Q: Can you shed any light on brain fitness exercises?
A: I can provide you with information about a brain fitness program offered by Senior Concerns.
The Senior Concerns Group Brain Fitness Program is designed to offer a fun way to exercise cognitive functions. Brain fitness exercise will wake up your brain like body fitness exercises wake up your body.
The program is grounded in science and uses Dakim, a clinically tested software program designed for those older than 60. Studies have found cognitive stimulation helps slow the development of dementia.
The four-week program has weekly 90-minute sessions. Each will stimulate all six cognitive areas of the brain — short-term memory, long-term memory, language, calculation, visual-spatial and critical thinking. Each session will include brain games, exercises, learning and laughter.
The program is offered at the Goebel Senior Adult Center, 381-2744; Simi Valley Senior Center, 583-6363; Agoura Hills Senior Recreation Center, 818-597-7366; and Agoura Hills/Calabasas Community Center, 818-880-2993. Call each center for dates and times.
A free preview of the program will be available from 1:30 to 3 p.m. Monday and April 30 at the Goebel Senior Adult Center in Thousand Oaks. For information or to make a reservation call 381-2744.
Senior Concerns also offers private brain fitness sessions using Dakim at the Senior Concerns Day Center. No computer skills are necessary. The session lasts 20 minutes and provide a rigorous workout of the cognitive processes. To learn more call Dana at 497-0189.
Q: I am a new caregiver, have a family of my own to care for and hold down a full-time job. I am finding it difficult. Can any information help me make this work?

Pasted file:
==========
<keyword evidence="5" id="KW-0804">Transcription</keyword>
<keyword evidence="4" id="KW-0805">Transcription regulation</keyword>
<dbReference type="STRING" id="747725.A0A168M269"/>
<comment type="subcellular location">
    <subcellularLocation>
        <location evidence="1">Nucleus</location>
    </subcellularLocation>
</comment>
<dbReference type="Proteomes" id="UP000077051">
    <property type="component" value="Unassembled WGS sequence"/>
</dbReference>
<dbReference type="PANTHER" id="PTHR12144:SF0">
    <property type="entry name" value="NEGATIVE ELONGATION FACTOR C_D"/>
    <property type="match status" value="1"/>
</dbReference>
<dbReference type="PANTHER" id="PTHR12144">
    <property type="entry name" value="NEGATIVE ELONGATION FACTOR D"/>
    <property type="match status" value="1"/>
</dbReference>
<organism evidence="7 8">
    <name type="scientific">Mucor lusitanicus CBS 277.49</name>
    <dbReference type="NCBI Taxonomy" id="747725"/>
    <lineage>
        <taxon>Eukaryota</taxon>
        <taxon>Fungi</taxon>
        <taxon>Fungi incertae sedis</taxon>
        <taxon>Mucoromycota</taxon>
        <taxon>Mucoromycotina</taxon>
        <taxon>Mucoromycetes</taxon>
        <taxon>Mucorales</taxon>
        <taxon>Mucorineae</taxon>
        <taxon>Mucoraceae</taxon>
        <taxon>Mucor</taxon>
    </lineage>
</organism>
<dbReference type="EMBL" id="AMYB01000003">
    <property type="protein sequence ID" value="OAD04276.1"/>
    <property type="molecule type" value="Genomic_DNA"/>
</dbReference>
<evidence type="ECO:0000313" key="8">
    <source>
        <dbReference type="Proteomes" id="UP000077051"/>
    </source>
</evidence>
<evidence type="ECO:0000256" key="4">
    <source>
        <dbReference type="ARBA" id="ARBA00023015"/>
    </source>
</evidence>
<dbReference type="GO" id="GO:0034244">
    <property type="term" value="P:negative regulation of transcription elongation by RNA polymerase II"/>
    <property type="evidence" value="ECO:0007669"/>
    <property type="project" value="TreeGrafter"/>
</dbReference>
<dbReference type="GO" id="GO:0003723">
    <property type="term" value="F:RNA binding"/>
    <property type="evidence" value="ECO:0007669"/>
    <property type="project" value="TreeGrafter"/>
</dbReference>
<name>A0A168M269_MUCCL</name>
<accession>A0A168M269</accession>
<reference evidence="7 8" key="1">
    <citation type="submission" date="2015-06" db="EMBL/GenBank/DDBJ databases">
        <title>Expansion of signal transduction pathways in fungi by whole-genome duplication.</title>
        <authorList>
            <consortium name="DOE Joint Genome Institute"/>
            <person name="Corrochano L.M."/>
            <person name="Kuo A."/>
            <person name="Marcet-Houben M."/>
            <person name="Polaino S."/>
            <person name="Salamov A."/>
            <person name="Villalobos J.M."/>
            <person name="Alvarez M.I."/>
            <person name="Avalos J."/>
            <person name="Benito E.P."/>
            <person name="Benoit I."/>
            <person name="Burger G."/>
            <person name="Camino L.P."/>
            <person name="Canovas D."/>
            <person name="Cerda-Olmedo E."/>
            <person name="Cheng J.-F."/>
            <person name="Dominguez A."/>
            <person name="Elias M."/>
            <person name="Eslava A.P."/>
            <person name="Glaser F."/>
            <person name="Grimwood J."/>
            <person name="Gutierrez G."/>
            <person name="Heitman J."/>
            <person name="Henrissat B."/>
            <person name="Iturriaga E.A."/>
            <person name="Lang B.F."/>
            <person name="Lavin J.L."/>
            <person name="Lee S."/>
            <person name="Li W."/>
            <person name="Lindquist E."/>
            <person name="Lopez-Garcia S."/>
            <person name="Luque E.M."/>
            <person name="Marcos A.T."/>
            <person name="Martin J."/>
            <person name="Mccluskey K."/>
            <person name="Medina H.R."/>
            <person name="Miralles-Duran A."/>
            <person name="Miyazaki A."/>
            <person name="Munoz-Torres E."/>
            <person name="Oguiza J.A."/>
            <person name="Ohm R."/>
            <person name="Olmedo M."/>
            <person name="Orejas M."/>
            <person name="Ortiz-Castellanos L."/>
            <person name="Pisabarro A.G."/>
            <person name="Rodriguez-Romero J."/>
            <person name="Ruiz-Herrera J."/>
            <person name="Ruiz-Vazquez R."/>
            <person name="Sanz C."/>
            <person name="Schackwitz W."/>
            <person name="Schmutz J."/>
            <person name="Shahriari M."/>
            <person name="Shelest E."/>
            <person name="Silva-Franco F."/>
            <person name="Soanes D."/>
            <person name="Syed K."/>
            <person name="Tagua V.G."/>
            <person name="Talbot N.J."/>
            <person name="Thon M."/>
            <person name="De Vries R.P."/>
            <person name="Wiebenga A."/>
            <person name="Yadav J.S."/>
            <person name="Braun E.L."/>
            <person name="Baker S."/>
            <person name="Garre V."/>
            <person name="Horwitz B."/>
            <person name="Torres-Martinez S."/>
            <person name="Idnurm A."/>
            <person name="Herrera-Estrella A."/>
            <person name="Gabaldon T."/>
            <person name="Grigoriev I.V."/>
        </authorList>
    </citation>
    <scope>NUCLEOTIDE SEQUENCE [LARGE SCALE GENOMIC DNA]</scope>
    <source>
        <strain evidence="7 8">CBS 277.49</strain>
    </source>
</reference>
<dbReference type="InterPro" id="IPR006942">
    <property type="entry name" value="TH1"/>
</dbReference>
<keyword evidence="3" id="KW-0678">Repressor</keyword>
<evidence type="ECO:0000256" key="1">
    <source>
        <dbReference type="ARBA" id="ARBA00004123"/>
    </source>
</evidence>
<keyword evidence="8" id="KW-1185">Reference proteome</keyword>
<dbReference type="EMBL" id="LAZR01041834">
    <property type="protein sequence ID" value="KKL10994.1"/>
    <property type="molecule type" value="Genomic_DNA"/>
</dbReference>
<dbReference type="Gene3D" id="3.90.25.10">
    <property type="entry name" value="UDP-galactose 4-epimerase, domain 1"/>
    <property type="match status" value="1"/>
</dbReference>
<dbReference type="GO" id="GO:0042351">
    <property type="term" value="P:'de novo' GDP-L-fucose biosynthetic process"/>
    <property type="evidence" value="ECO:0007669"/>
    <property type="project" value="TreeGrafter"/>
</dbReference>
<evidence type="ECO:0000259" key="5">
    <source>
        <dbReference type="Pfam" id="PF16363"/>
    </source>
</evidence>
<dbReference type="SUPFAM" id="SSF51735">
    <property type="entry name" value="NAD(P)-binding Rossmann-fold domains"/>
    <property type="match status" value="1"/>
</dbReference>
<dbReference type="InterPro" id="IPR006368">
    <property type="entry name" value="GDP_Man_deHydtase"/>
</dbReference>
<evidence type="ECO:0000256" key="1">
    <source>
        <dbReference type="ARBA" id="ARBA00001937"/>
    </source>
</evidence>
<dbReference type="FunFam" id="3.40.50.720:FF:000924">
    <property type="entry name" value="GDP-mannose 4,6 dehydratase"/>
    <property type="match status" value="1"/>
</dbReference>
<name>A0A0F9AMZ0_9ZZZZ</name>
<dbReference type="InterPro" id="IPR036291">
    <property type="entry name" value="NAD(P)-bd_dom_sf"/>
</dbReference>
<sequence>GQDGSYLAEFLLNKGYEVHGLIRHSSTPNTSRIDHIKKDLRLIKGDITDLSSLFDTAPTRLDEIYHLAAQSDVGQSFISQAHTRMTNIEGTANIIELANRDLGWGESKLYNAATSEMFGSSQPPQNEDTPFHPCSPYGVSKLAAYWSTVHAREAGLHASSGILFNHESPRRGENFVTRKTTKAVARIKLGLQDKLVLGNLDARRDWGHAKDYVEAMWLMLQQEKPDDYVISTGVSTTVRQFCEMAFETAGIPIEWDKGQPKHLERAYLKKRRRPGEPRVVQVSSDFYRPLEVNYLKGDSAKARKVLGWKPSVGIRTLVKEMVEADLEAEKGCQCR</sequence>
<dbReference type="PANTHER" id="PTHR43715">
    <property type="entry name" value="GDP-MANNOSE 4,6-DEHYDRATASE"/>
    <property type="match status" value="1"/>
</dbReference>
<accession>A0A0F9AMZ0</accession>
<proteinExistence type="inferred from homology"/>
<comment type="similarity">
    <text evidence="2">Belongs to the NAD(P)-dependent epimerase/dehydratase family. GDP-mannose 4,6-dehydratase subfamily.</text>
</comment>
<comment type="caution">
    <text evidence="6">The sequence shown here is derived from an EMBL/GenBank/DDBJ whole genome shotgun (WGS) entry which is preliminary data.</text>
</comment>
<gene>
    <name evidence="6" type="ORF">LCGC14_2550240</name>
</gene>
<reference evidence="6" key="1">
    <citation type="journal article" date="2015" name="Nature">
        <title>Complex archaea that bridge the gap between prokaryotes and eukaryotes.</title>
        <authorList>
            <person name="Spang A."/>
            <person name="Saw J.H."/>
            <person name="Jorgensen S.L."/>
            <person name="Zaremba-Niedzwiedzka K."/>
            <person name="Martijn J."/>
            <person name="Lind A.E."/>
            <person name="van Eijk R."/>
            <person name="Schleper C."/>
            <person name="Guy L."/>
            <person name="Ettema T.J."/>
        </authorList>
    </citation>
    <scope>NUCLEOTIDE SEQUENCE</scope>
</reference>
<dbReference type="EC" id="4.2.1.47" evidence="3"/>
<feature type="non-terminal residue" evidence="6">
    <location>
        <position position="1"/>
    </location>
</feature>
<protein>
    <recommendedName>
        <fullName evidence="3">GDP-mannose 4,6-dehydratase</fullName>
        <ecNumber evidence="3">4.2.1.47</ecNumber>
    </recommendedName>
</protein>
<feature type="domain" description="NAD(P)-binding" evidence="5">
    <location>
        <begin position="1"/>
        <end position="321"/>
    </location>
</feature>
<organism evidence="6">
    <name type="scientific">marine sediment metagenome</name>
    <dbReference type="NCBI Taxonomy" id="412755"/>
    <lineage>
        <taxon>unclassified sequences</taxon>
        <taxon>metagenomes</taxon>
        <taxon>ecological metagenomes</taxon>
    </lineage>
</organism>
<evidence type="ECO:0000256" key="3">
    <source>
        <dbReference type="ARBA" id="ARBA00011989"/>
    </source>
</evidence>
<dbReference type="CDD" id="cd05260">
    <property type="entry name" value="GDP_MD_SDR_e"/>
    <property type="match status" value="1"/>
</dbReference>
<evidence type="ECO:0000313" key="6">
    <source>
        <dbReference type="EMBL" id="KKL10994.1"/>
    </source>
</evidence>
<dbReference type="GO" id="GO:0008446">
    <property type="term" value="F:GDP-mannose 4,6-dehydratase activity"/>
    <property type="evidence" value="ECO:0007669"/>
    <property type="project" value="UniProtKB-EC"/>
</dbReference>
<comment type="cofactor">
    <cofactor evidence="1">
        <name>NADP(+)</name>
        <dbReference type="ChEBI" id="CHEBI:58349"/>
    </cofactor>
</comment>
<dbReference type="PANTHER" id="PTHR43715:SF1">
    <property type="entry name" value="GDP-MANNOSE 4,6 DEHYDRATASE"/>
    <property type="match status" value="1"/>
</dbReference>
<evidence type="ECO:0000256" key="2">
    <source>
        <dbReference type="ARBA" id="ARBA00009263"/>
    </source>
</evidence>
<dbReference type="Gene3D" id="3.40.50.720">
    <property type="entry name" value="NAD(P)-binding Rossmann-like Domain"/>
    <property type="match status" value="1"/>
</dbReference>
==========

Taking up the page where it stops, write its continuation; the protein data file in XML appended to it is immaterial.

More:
A: Yes. Senior Concerns’ Solving the Aging Puzzle Seminar series’ next presentation is made for you.
On April 10 the presentation will be “Balancing Family, Work and Caregiving.” The presentation will be at from 4 to 5:30 p.m. at the Senior Concerns Day Center, 401 Hodencamp Road in Thousand Oaks.
Carolyn Kopp, a family consultant and gerontologist with Coast Caregiver Resource Center will facilitate the presentation.
Kopp will address the problems faced when caregiving must be balanced with other family obligations and work. She will offer tips on setting priorities, separating work and caregiving responsibilities, asking for help before getting burned-out and working with other family members.
The program will stress the need for the caregiver to put his or her personal needs first and protect family times that are important.
There will be time at the end of the presentation for questions from attendees.
Reservations are suggested and can be made by calling Senior Concerns at 497-0189. Walk-ins will be welcome if space is available.
If you need respite care for a special-needs senior to attend, you can make arrangements for that care at the center when making your reservation. Reservations for respite care are required.
The series will end with “When It’s All Said & Done,” scheduled for May 8.
After the presentation the Senior Concerns staff will start planning the 2012-13 series that will start in the fall.
April 11: “Aging In Place/Home Modification.” 1:30 to 3 p.m., Westlake Village Civic Center, 31200 E. Oak Crest Drive in Westlake Village. For information call 495-6250. No reservations are required.